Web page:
Transformative …

 For healthcare estates, the transformative potential of implementing a strategic CAFM (computer aided facility management) software solution is considerable. Industries’ openness to technological change is testament to the huge benefit that this type of software can have. There has been, and continues to be, exponential growth in the use of software across facility, estate and property management. It may seem dated to speak of the power of software, especially in such a highly connected and rapidly changing world, but there are still certain sectors of the built environment where CAFM has still not been fully realised. It’s important to point this out because entire estates can be monitored to maximise output and value for relatively little expense, especially when compared to the level of labour required for manned on-site auditing. Transparency and information management are vital for managing large areas of space, assets and buildings, as well as the many requests of a diverse workforce and contractual SLAs and KPIs. The comprehensive reporting capability of FM software provides facilities managers with access to business critical information, enabling them to manipulate data to aid strategic FM planning while ensuring complete auditability. In short, in a time when public spending faces unprecedented levels of scrutiny and accountability, the opportunity for CAFM to revolutionise public healthcare is clear.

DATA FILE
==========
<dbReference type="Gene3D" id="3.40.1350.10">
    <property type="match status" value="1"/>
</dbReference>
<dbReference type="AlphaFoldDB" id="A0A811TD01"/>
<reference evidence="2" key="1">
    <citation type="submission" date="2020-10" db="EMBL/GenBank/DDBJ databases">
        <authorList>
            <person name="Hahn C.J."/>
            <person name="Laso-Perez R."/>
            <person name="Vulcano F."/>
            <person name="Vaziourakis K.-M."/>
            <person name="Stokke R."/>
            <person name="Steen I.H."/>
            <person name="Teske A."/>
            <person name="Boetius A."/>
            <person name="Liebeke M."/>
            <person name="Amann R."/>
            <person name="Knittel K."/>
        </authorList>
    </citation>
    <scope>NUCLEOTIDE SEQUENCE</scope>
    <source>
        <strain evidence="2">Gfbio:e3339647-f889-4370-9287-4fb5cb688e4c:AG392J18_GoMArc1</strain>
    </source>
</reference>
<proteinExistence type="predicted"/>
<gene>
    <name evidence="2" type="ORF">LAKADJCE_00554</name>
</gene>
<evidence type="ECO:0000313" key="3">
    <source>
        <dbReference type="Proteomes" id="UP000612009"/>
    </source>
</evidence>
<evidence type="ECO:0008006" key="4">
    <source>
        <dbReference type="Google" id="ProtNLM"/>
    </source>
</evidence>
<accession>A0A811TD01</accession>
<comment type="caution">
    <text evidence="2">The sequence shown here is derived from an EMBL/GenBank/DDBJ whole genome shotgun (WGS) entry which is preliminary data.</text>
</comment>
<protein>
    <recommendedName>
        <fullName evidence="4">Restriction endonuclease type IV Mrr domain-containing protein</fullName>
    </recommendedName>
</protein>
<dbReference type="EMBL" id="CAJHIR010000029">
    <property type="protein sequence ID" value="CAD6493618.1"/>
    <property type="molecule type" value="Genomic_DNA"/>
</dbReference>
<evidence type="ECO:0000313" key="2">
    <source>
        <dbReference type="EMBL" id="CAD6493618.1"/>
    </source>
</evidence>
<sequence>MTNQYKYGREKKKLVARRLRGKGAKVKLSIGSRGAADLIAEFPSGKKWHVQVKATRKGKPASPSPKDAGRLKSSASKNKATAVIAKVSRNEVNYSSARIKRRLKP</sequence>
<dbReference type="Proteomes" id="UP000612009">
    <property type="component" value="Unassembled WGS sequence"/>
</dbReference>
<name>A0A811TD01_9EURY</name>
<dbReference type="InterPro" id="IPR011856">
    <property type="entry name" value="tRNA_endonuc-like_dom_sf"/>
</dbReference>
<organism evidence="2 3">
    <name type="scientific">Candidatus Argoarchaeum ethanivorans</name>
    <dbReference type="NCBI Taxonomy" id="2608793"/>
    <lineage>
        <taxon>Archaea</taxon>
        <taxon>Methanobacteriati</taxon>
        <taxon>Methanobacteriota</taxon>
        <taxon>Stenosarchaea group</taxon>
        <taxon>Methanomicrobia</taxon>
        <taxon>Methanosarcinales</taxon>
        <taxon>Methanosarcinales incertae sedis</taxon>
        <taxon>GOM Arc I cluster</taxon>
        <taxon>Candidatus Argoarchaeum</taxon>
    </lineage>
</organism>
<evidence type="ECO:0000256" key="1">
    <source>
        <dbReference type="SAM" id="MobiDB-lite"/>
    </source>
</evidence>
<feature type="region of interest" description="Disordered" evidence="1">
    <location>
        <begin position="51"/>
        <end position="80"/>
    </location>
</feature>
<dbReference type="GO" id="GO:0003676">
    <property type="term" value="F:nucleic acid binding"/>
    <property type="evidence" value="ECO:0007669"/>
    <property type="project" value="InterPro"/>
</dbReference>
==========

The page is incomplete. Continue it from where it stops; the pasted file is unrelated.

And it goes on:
Case in point …

Service Works Group (SWG) recently completed a bespoke installation of its CAFM software, QFM, at the Royal Hospital for Neuro-disability (RHN) that fundamentally changed the way its hard services and maintenance team operate. The software moved staff from a spreadsheet based process to a tailored logging and reporting system. After trialling and developing the technology in selected hospital wards, the software was installed across the whole estate within six months. Completion of this work enabled real-time visibility of jobs, giving increased control and a clear measurement of work. In addition, there was a 30% improvement in workflow and enhanced reporting; reducing reporting times from 5 days to 3 minutes.